I’m okay with that because I’d rather write the stories I want to tell – rather than be forced into a box writing what is popular to sell more books. Since I have a spouse who is the primary earner, I have this luxury (not all do, and I understand that). To be clear, I’m not a total maverick, writing weird books that no one enjoys, but I didn’t go the self-publishing route to be writing trope romances.
Your writing goals may differ from mine, and that is totally cool. It’s about knowing what you want and how to achieve it.
What I’ve learned as an author these last 18 months
What you write will directly influence sales. If you write for the masses, the masses will buy. Genres like romance are going to sell far more than westerns. Want to make money? Write a series with cliffhangers, using tropes, that appeal to a large group of people. Want to be a poor purist? Write standalone books for a niche market that has small appeal.
The big question that faced me early on was: follow my heart, or follow the money? I decided to follow my heart – and the money is not flowing in. So again, if your goal is to make a living, you may need to compromise on what you write.
Whether you like it or not, ebooks sell more than print books. While I went print book because some of my readers demanded it, it costs me more and I haven’t seen the benefit – yet. I do think if you can do a print version, do so because 1.) it gives you something to sell in person; 2.) it makes you look more legit; and 3.) you get more revenue from a print book sale than an ebook one.
Understand that if you are an Indie author you will be giving a LOT of books away for FREE. This was probably my biggest stumbling block mentally to overcome. I HATED giving away a book I worked six months on away for free!
The current marketing mentality is to basically have the first book (probably one in a series) free so you can give it out like a cookie sample at the grocery store. As your sample, it hopefully wins readers over to buy more of your books (and why you need more books!). You are hoping to find ongoing fans with this strategy.
However, I decided to no longer gift physical books (I gift only ebooks at this time). Print books cost me a lot to gift out with postage and gave me little return. Inevitably the person who got the book, gave me little publicity and some didn’t provide a review as promised. I could have spent that money on advertising.
All the advice I was given was to go “wide” – meaning to sell on Amazon, Draft2Digital, and Ingram Spark. The majority of my sales at Amazon far outstrips the other platforms. PERIOD. If you want a backup plan to Amazon and want to sell print books to bookstores and libraries, go wide. If you need to save time (and sometimes your sanity), go only Amazon.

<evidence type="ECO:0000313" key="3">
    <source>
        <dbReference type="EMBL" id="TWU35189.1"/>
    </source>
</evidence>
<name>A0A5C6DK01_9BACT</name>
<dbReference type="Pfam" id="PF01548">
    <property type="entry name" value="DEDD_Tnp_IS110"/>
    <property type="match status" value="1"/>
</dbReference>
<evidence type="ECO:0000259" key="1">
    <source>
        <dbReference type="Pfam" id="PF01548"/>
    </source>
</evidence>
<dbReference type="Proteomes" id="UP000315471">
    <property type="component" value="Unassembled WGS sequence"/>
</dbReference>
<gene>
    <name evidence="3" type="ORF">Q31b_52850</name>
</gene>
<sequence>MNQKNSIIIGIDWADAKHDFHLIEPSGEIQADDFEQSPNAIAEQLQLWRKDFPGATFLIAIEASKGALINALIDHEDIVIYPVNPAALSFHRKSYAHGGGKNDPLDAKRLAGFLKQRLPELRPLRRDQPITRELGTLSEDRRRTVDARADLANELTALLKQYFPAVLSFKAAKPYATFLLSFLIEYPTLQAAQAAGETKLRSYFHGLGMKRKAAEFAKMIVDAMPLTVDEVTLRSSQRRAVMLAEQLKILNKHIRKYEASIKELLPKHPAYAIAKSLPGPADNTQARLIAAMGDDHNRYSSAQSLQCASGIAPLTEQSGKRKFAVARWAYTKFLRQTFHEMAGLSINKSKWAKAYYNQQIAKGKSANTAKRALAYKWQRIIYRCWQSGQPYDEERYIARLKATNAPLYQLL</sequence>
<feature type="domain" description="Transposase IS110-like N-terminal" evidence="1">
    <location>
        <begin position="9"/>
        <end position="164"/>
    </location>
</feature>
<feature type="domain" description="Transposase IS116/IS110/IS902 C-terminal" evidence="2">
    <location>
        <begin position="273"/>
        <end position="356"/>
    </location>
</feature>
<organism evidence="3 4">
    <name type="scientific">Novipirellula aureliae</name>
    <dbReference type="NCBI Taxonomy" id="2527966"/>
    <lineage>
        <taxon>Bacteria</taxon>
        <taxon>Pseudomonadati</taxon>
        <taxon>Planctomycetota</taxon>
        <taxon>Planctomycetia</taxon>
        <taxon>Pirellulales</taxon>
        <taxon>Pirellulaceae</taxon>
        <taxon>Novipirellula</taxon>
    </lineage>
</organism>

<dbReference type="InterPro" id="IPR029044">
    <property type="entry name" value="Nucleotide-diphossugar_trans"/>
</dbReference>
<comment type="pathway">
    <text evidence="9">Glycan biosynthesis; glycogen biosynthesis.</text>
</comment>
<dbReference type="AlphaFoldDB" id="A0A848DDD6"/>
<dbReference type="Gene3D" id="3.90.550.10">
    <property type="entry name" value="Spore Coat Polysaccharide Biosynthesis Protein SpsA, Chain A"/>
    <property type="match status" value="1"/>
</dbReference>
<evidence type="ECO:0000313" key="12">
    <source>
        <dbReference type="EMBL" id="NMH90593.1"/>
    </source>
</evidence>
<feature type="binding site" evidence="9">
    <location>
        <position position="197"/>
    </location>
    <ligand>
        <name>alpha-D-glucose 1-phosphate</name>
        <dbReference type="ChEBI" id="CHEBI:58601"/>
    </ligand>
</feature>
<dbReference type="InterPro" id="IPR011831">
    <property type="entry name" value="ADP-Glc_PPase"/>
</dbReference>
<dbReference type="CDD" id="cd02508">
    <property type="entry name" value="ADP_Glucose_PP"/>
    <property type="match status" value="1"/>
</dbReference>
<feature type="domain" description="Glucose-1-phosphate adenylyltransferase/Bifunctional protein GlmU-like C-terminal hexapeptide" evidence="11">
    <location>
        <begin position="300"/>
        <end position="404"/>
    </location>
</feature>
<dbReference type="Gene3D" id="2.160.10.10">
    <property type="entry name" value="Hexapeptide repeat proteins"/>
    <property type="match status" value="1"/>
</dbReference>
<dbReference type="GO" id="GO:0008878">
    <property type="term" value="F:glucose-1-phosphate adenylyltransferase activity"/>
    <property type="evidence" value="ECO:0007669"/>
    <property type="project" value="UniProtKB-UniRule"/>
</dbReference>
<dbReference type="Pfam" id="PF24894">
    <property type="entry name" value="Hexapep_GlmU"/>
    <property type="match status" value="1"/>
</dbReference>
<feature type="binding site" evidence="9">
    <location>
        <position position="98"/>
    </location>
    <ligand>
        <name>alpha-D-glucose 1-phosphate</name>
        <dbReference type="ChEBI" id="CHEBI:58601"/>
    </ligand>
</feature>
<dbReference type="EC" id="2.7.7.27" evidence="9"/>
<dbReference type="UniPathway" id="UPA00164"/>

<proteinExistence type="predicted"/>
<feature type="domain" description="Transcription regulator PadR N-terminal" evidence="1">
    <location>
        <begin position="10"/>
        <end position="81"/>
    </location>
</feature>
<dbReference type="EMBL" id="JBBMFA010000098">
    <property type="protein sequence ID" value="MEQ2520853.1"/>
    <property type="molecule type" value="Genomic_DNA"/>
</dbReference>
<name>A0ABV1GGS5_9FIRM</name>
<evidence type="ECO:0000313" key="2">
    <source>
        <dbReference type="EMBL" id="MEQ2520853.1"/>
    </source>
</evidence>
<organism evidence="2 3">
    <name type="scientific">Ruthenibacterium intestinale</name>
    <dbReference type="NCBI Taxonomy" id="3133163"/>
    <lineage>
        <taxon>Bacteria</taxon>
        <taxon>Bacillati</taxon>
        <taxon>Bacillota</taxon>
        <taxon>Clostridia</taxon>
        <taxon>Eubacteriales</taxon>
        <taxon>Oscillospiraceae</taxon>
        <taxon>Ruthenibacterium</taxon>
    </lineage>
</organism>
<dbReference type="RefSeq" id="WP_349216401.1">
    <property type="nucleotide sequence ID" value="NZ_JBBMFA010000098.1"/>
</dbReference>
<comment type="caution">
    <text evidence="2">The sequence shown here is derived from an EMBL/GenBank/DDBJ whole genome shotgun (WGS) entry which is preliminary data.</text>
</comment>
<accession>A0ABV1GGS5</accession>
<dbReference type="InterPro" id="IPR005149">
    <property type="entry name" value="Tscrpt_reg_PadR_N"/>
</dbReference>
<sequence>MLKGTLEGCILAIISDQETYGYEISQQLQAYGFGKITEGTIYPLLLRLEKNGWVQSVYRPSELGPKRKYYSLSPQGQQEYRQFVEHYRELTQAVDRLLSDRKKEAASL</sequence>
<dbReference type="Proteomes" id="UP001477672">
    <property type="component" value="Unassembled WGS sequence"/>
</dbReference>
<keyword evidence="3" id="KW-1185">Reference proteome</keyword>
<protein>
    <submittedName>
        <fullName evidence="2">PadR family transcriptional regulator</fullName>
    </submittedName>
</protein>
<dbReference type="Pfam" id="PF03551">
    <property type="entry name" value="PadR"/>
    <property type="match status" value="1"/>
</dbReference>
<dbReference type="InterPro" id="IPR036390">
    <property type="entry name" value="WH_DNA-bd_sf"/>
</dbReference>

I was told that I needed to do Ingram Spark for library and book sales. Yeah, those sales are NOT pouring in, despite spending money with Amy Collins and her marketing program (DO NOT USE HER SERVICE – what a waste of money! Her employees are incompetent. Over promised, and under delivered. She should be embarrassed.).
JMO, for the first year, forget pursuing libraries and bookstores if you are an Indie. Unless you have a backlist of books with reviews and sales, with some big credentials behind you, you will spend a lot of time and effort on something with little return.
Bookstores also like authors with several books published who are seeing substantial reviews by industry leaders. While a few of you out there may be having success, most bookstores won’t touch you with a ten foot pole. Also – surprise! If your book doesn’t sell at a bookstore they can return or destroy it, and you have to swallow that cost. BTW this is standard for the industry, so don’t go cashing that revenue check just yet —
You will need print books for in-person events, such as conventions and book fairs. BUT if you don’t have 4+ books to sell, why are you attending these events? And having 4+ books to sell in the first year as an Indie author is a bit unusual, to say the least.
The pandemic destroyed my plans on selling my books in person in 2020 but I will be attending in-person events in 2021. At that time I will have 4 print books (maybe 5!) to sell and some ebooks (via a postcard with buy code).
Kindle Unlimited versus traditional Amazon – if your book is a page-turner with a sequel or a cliffhanger and numbers over 200+ pages consider KU. If your story is short, a standalone, and you don’t have a backlist of other books, forget KU. If you plan to go wide (see above) with your ebook, you cannot do KU.
If you don’t have money to buy a professional bookcover, expect your book sales to reflect that. Poor book covers will also perform badly in ads, so you’ll be wasting money in several places if you don’t have a good to great book cover that fits your market and that looks professional.